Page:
They also concluded that neither sexting nor PSI was associated with psychopathology.
However, posting sexual images was linked to impulsivity and hypersexuality, according to mental health assessments. Sexting was not. People might impulsively post sexual images of themselves on the internet and later regret doing so.
“These results suggest that PSI and sexting may represent normative behaviors,” the authors said.
They noted that sexting behaviors may occur when people have just begun new relationships and may be “associated with feelings of wellbeing rather than psychopathology.”
Despite leading to negative consequences for some (e.g., harassment and unwanted dissemination), findings regarding sexting behaviors and mental health variables have been mixed.
A study recruited young adults (N = 444, M age = 20, ) to test the hypothesis that sexting might be associated with poorer mental health.
Results showed no association between receiving or sending sexts overall. However, receiving unwanted sexts, or sexting under coercion, was associated with higher depression, anxiety, and stress symptoms, and lower self-esteem,
The relationship between these sexting behaviors with poor mental health was moderated by gender, with poorer outcomes for males receiving unwanted sexts.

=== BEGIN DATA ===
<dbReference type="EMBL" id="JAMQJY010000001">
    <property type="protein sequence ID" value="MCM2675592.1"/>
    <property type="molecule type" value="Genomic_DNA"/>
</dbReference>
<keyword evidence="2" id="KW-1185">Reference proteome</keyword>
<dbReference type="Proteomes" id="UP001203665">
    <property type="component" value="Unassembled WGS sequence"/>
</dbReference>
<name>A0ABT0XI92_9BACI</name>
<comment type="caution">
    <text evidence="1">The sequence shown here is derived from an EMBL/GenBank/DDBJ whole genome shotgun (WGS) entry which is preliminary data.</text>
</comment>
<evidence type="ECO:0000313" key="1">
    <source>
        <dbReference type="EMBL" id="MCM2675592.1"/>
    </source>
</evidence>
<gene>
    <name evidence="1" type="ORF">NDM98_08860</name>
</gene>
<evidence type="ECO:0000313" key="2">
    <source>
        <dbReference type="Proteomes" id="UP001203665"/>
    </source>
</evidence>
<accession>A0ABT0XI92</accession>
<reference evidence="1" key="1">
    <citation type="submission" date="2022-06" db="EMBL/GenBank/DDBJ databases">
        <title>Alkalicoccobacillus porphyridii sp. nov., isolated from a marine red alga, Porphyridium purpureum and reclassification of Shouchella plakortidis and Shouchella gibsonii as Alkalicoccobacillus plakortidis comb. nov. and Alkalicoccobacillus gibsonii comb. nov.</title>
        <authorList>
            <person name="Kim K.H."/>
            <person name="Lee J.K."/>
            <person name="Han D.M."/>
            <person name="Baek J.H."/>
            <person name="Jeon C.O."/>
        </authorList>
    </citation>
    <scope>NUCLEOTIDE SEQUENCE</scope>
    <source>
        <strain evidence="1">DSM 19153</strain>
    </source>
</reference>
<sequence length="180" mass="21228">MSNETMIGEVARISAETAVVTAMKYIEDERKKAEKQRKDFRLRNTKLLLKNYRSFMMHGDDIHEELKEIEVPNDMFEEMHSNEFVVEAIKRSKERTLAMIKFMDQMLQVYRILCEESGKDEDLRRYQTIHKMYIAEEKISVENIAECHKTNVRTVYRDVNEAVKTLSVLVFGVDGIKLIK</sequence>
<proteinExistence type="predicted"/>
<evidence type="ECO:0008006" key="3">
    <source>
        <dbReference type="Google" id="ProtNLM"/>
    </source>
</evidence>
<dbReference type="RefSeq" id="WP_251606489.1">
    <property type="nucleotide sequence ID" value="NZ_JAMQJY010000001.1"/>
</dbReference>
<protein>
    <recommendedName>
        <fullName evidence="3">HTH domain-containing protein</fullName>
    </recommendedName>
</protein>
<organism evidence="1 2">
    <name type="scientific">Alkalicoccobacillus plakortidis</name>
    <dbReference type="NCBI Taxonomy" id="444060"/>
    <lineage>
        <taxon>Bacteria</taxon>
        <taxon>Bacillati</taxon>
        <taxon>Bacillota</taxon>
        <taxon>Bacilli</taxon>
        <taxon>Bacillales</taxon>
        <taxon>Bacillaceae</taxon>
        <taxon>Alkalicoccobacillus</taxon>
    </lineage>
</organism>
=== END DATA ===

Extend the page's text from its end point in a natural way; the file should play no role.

I love these four key findings from the sexual science of sexting in committed relationships:
1. We sext less in committed relationships.
29 percent of married and cohabitating participants in a study reported sending sexts that consisted mainly of sexy or intimate talk, and only 12 percent reported sending nude or nearly-nude photos to their partner.
2. Sometimes we lie to our partner when we sext.
Woman had lied to their partners during sexting about what they were wearing, doing, or both.
Women were more likely to lie during sexting than men were. 45 percent of women and 24 percent of men indicated had lied during sexting with committed partners.
. Our attachment style impacts how (and if) we sext our partners.
Text messaging was more common among those with secure attachments, sexting was more common among participants who had insecure attachment styles, and particularly among those with higher attachment avoidance.
Specifically, individuals who had anxious attachment styles were more likely to send text-based sext messages, while those with avoidant attachment styles were more likely to send sext messages and erotic images. The authors also note that men with avoidant attachment styles were particularly likely to send sexts and sexual images to their relationship partners.
Sexting doesn’t appear to impact relationship satisfaction.
Married individuals tend to have a more negative view of sexting compared to individuals who are dating or single. As far as the impact of sexting on marital satisfaction, the authors reported that their findings did not suggest that sexting had any significant impact on relationship satisfaction (positively or negatively).
Married folk.. you need to sext more !